December 12, 2016
Earlier this year, the Restaurant Association of Greater Washington named Mike Isabella their 2016 restaurateur of the year. He had already been a consensus favorite for the unofficial title of Hardest Working Chef and Restaurateur in the area. In 2011, Isabella opened his first District restaurant (or “concept” as he likes to call it), the Italian-inspired Graffiato. Less than six years later, he runs a small empire of nine restaurants – and that’s not including a branch of his Greek Taverna, Kapnos, at Reagan Airport, as well as three concession stands at Nationals Park.
Isabella’s concepts run the gamut from Mexican to Greek to French to Japanese, but his first love was Italian, which makes Graffiato an appropriate cornerstone. Certainly the Italian-American’s native northern New Jersey has no shortage of superlative trattorias and osterias, and at Graffiato, Isabella attempts to channel both the atmosphere and the food he grew up with.
“I kind of wanted to give you the feel of… the old school places where I grew up in Jersey,” he explains. “Those hole-in-the-walls where you get great food. It’s not about the ambiance; it’s about the food and the service.” With its unpretentious, minimalist décor, especially on the ground level, Graffiato is happy to let its food do the talking, but a hole-in-the-wall it is not. The downstairs has a vaguely industrial look, marked by exposed brick walls and steel stools and chandeliers. A long bar stretches almost the entire length of the wall, down to an open kitchen in the back. (Incidentally, this is the only bar in the District that offers Prosecco on tap.) The upstairs dining room is simple, but never shabby. Isabella and his father-in-law painstakingly built all of the wooden tables, as well as the large wine hutch on wall in front.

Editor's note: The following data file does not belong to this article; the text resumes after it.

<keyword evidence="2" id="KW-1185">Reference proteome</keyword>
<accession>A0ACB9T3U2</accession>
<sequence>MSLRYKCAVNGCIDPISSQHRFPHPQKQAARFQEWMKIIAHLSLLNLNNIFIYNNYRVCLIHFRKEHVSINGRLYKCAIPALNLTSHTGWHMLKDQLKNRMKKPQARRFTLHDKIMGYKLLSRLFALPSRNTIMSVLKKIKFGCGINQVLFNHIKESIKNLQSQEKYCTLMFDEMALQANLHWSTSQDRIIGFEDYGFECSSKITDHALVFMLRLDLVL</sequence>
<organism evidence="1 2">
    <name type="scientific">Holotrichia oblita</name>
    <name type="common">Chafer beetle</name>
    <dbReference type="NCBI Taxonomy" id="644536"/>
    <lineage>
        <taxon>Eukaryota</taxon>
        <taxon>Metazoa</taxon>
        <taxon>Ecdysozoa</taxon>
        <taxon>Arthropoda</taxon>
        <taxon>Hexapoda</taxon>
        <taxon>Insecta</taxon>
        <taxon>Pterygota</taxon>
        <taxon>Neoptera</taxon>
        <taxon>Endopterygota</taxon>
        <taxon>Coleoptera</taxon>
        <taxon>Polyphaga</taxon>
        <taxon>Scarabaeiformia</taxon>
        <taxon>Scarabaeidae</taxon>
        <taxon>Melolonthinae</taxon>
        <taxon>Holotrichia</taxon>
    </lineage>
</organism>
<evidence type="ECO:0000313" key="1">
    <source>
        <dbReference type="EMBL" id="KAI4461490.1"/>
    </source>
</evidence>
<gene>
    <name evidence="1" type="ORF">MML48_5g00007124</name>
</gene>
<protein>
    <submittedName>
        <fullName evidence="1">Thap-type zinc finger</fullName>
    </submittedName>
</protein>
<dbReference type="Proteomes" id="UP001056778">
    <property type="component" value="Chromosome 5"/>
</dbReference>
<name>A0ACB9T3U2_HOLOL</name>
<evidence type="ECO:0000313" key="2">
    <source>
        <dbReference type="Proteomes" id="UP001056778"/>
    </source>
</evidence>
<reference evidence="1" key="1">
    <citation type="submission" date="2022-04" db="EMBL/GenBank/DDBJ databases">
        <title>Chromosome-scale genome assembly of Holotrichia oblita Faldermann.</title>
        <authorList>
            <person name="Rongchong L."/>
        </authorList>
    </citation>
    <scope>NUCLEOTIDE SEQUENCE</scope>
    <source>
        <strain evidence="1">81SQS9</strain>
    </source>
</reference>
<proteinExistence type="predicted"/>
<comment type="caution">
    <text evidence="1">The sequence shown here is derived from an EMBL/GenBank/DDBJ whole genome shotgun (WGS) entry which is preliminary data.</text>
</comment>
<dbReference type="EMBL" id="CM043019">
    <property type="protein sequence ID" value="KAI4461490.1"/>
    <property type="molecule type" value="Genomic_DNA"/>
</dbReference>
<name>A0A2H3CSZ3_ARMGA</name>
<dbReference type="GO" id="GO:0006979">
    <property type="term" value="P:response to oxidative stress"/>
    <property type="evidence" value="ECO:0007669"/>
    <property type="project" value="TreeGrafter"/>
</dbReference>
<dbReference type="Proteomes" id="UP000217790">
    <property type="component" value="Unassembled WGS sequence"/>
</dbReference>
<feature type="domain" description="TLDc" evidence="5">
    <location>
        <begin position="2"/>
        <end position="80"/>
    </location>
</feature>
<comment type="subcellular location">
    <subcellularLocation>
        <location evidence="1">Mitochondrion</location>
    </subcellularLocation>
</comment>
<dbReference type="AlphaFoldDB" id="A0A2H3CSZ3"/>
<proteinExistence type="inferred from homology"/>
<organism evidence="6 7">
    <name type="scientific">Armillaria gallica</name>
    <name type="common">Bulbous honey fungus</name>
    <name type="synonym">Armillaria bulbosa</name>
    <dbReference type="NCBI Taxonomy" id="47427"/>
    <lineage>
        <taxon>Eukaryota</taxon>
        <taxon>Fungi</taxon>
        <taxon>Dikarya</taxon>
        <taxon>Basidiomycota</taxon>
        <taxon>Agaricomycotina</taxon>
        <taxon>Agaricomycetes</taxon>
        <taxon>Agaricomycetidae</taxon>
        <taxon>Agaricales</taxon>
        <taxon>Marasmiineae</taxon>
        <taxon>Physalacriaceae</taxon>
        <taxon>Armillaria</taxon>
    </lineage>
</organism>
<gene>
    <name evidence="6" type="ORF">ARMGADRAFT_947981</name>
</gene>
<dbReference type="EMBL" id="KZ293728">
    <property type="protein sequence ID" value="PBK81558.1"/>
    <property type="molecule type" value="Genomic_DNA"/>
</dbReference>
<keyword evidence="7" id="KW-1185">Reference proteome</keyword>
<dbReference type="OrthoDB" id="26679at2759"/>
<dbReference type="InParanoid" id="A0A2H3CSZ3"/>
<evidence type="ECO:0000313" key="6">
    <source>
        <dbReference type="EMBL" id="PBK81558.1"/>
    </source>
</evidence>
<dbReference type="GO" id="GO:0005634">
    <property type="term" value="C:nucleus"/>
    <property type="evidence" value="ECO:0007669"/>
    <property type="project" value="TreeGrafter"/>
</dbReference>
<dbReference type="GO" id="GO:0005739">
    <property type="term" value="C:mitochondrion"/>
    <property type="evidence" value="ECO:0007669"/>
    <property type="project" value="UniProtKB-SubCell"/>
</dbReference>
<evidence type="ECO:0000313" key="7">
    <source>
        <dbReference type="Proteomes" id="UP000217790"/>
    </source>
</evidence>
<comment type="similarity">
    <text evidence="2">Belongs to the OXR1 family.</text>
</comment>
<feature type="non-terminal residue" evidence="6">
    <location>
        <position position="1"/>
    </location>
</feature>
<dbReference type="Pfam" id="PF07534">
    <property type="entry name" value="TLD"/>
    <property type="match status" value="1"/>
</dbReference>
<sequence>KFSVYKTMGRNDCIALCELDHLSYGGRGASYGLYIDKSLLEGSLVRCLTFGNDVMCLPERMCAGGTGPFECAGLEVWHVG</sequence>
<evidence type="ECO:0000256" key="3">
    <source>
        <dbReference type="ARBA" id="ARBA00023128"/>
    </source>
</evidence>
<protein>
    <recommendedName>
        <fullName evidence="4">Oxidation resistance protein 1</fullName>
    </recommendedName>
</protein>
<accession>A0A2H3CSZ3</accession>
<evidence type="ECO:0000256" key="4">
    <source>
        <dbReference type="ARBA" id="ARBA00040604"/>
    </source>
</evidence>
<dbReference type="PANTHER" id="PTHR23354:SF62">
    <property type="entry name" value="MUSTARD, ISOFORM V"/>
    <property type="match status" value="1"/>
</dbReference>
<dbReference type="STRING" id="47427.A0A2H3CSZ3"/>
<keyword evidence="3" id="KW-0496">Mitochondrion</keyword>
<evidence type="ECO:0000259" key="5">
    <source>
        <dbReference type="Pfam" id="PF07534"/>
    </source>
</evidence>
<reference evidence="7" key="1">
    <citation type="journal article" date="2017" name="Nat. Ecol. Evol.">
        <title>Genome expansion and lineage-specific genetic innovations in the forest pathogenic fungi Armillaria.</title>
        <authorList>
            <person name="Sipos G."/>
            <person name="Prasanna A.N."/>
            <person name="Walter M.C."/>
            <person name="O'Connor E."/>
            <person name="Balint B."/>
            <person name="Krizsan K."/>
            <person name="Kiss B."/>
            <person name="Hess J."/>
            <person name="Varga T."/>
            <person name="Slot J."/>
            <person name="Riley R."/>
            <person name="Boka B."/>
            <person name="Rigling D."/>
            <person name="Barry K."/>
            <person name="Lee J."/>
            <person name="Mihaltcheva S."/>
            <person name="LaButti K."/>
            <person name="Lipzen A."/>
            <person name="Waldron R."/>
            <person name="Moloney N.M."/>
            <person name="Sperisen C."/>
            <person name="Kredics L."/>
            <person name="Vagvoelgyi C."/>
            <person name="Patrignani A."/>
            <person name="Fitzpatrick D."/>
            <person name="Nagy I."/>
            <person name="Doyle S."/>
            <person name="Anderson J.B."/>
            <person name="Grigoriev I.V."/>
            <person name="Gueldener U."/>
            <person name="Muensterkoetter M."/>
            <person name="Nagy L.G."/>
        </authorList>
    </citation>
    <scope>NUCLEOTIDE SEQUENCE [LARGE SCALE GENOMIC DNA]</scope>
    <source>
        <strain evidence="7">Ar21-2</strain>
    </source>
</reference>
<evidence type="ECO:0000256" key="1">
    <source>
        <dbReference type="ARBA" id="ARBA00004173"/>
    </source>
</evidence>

While the menu at Graffiato often sticks to its Italian roots, the place is a farm-to-table restaurant at heart. Many offerings are locally sourced, including an appealing list of East Coast wines and beers. The names of partnering local farms are written with pride on a large sign above the upstairs charcuterie bar — or “ham bar,” as the staff calls it. In addition to providing most of the menu’s produce, some of these partners are responsible for the stellar Virginia hams and other cured meats that comprise Graffiato’s ever-changing charcuterie platters ($18/$28). The six seats at the ham bar overlook an open window into the kitchen, and offer an entertaining view of the chefs doing their slicing and carving. But Graffiato’s true centerpiece is its wood oven, which produces not only pleasantly charred pizza crust, but other flavorful dishes like the crispy cauliflower and Brussels sprouts. The Roasted Cauliflower ($11), in particular, is hearty and flavorful with a thick but not overpowering romesco sauce and a dash of mint.
The Jersey Shore pizza ($18) is the perfect homage to Isabella’s summer haunts: a simple blend of provolone and tomatoes, topped with crispier calamari than can even be found on the boardwalks of Point Pleasant. The kitchen also serves up fresh homemade pastas, like the Smoked Mushroom Ravioli ($15), hand-filled with a hearty blend of butternut squash, chiles and pumpkin seeds.
Isabella and his team pulls out all the stops for the holiday season; their traditional Italian Feast of the Seven Fishes will be available for the week leading up to Christmas (December 19 through 24). The five-course meal ($69 per person, beverage pairing option available) is Graffiato’s take on the traditional Italian Christmas feast, which boasts prawns saltimbocca and cioppino, among others favorites.
Graffiato’s location, just behind the Verizon Center, holds appeal for legions of hungry Wizards and Caps fans, or for that matter, audiences emerging from shows at the nearby Shakespeare Theater. It’s no surprise that Graffiato is Mike Isabella’s most heavily trafficked outpost. Perhaps it was the resulting buzz that inspired Isabella to open a second location a few hours south in Richmond, Virginia. Washington, D.C.’s restaurateur of the year no longer belongs to District alone.